How to use your camera lens to make better pictures 

click to enlarge Use a wide-open aperture to isolate your subjects and make a better picture from a busy scene. - SEAN CAYTON
  • Sean Cayton
  • Use a wide-open aperture to isolate your subjects and make a better picture from a busy scene.
One of the things that separates good pictures from great pictures is the way a photographer uses their lens.

Camera lenses have a special quality that can help isolate your subjects and make a picture much more interesting. But rarely does anyone use it, which is a shame because if there’s one thing most photographers could do to make better pictures it’s this quality.

The lens quality I’m talking about is called bokeh (BOH-kay), which means photographing with a wide-open aperture to create a pleasing blur produced in the out-of-focus parts of the image.

When you’re photographing a busy scene, this quality can be a real life-saver.

Here’s an example.

I attended the March For Our Lives protest at Acacia Park downtown two weeks ago. There were hundreds of people and hundreds of signs. Taken as a whole, the protest was busy looking and didn’t make for compelling pictures.

But by using a wide-open aperture, I was able to isolate individuals and signs in the crowd and create interesting compositions with the help of my lens’ bokeh.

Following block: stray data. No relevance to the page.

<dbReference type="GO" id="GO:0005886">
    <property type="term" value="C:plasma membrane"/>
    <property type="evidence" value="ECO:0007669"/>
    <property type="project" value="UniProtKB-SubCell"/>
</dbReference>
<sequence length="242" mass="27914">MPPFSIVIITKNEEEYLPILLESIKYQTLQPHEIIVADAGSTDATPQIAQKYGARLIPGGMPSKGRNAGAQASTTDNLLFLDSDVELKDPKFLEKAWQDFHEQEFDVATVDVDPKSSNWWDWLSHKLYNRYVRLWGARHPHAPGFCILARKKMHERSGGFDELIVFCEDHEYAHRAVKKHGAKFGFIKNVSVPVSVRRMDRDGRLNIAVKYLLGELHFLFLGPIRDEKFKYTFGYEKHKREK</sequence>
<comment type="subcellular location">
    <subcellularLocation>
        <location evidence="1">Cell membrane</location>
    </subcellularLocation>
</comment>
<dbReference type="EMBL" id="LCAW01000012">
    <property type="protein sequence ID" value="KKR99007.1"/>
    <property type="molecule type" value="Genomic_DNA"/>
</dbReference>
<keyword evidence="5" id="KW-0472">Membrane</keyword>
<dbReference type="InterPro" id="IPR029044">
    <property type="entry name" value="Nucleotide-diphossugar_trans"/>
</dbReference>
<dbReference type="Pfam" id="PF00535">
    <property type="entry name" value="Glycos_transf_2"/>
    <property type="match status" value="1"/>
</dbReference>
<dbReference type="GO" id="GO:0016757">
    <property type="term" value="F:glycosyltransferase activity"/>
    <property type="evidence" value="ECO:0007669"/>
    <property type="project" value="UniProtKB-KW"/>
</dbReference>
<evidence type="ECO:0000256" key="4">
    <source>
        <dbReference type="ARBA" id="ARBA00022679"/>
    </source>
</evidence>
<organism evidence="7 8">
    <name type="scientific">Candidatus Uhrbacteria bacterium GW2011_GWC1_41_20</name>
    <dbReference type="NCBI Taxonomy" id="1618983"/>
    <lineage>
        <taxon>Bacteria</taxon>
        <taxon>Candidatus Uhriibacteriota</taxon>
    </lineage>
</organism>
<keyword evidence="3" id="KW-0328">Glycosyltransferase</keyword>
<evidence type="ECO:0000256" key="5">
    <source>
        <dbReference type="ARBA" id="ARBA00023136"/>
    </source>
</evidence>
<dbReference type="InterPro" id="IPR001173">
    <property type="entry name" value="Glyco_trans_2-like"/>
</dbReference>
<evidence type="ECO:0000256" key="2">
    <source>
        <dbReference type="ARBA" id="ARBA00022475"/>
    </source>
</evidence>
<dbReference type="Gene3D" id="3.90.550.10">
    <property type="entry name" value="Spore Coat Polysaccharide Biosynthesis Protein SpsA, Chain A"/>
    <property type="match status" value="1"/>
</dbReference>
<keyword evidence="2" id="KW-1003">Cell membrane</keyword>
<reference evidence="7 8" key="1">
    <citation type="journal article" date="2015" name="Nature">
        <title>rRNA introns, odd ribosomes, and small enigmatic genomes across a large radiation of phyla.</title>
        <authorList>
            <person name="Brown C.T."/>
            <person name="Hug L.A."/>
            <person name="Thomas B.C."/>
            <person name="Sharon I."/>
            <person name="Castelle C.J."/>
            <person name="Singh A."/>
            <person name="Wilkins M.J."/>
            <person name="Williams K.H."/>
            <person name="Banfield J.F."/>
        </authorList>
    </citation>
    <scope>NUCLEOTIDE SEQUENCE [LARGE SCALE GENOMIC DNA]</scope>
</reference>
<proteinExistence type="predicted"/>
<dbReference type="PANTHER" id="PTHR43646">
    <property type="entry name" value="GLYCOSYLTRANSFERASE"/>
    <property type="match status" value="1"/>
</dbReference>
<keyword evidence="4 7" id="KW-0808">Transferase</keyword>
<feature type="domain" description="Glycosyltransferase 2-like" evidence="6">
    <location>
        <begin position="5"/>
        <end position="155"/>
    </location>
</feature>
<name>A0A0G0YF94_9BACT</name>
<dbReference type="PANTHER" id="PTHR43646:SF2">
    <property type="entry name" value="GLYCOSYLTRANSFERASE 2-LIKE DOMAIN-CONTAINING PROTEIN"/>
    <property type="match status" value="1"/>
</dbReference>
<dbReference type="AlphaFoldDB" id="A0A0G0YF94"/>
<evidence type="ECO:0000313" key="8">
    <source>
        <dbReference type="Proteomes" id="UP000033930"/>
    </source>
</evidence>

I brought one camera with me, a Canon 6D, and one lens — my favorite 50mm f1.2 L series lens.

As an aside, the better the glass the better the bokeh. Canon’s L series lenses are made for professionals and are widely regarded as some of the finest camera lenses in the world. These lenses offer users the ability to photography scenes with very wide-open apertures resulting in pleasing bokeh.

In this instance, I photographed the protest using apertures between f2.5 to f.5.

With my kids in tow (we were returning from the library when we stumbled on the protest by accident), I walked around photographing the protesters and their signs making some wonderfully compelling photographs.

The next time you find yourself struggling to get a great picture, especially if it’s a busy scene, try using your lens’ bokeh to make more pleasing compositions.

Sean Cayton is a wedding photojournalist of 19 years and operates a successful, award-winning wedding photography studio in Colorado Springs. He's also an award-winning photojournalist. Sean is happily married to the love of his life (also his business partner) and is father to three beautiful children. When he’s not working, Sean can be found outside flying kites with his kids, hitting golf balls or casting a fly rod to hungry trout


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